Another interesting aspect of this approach to repairing sewer pipes is that it does not involve the usage of an entirely new pipe. In lieu of an actual pipe, this process features the utilization of epoxy-resin along with some felt tubing. They make the felt tubing out of something such as fiberglass or other comparable materials.

They cure the tubing so it can create a strong enough seal that will hold once the pipes transfer sewage materials again.

Pipe lining often addresses problems involving sewer pipes connected to homes, but we can use the process in other applications. We can repair chemical, gas, and water pipes via this method.

cracked sewer pipe

What Causes Damage to Your Home’s Pipes?

Even though pipe lining does offer a more convenient way to fix your sewer-related problems at home, it would still be better if you didn’t need the repairs in the first place.

So, what are the reasons why your sewer pipes may end up clogged?

Among the reasons why your pipe may experience problems are a nearby tree. Previously, you may not have found that tree to be a problem, but that could change as it grows.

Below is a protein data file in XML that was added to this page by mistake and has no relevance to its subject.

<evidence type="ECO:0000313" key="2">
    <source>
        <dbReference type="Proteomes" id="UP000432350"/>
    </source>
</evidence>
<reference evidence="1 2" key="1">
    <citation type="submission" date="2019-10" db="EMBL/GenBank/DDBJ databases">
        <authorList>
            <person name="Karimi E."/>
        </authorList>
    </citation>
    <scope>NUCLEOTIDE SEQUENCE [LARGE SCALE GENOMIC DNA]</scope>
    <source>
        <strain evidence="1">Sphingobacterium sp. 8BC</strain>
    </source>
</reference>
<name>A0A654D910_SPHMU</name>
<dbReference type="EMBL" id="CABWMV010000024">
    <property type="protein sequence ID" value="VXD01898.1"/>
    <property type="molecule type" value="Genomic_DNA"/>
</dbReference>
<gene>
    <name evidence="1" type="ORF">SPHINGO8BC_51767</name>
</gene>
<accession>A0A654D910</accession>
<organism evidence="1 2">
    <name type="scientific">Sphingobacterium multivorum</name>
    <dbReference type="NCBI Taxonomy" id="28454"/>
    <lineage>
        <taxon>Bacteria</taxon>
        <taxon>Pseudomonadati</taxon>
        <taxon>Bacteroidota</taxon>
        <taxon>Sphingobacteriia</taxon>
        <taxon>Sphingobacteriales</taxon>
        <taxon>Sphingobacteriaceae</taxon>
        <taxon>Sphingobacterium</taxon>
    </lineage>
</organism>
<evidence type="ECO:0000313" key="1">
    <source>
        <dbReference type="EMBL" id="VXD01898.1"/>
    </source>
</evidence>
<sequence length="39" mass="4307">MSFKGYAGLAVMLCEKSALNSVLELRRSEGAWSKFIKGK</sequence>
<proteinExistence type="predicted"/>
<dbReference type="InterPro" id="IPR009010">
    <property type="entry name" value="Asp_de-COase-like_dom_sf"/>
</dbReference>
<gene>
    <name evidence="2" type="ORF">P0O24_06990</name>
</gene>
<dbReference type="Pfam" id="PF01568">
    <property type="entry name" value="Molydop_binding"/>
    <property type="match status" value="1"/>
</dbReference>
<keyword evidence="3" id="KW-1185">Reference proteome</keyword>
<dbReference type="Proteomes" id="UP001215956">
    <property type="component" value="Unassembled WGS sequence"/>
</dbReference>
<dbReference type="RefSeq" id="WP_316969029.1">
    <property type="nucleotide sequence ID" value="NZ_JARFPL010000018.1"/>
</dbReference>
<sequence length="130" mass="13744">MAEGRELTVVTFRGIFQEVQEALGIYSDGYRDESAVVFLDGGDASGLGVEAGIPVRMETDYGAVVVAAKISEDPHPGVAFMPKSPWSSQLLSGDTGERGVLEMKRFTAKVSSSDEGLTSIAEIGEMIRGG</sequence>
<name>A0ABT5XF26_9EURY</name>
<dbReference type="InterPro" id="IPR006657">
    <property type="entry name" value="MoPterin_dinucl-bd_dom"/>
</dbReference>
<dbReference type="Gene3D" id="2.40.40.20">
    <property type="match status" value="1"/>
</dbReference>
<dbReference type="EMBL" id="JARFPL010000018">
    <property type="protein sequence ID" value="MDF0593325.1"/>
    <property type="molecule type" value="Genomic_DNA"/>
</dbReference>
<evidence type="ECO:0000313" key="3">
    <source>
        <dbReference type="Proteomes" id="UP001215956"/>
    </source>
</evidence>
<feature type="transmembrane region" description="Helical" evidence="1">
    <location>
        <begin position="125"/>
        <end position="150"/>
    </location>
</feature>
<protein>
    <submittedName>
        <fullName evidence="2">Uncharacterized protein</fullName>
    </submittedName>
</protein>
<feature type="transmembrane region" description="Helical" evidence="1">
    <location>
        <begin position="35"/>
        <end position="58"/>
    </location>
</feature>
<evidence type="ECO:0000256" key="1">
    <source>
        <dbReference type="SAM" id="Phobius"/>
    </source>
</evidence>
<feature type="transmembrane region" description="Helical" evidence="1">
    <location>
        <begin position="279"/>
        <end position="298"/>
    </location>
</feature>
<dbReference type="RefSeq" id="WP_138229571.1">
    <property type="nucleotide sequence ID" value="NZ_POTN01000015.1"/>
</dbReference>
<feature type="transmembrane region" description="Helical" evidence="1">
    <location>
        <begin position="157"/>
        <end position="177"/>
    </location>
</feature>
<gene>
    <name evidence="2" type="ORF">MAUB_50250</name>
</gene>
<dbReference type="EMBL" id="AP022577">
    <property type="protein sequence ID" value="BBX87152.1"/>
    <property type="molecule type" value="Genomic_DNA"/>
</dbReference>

If the tree grows in a certain way, its roots could make their way into the sewer pipes. Once inside the pipes, those tree roots may cause a blockage that prevents any solid waste from getting through. The roots may also grow to the point where they burst through the pipes, causing even greater damage in the process.

Another reason why the sewer pipes may be damaged is due to corrosion. Different kinds of minerals found in water can have a damaging effect on the sewer pipes. Granted, these minerals probably aren’t going to render the pipe useless right away, but the damage that accumulates over time could end up being significant.

Combine those minerals with water and scaling could take place inside the pipes. The scaling itself could lead to blockages forming inside the pipes. If that process continues for an extended period of time, you can expect your pipes to become more corroded.

From there, it will only be a matter of time before the pipes become incapable of doing their job.

Trees and corrosion are the main causes of sewer pipe breakdowns, but they are not the only possible explanations.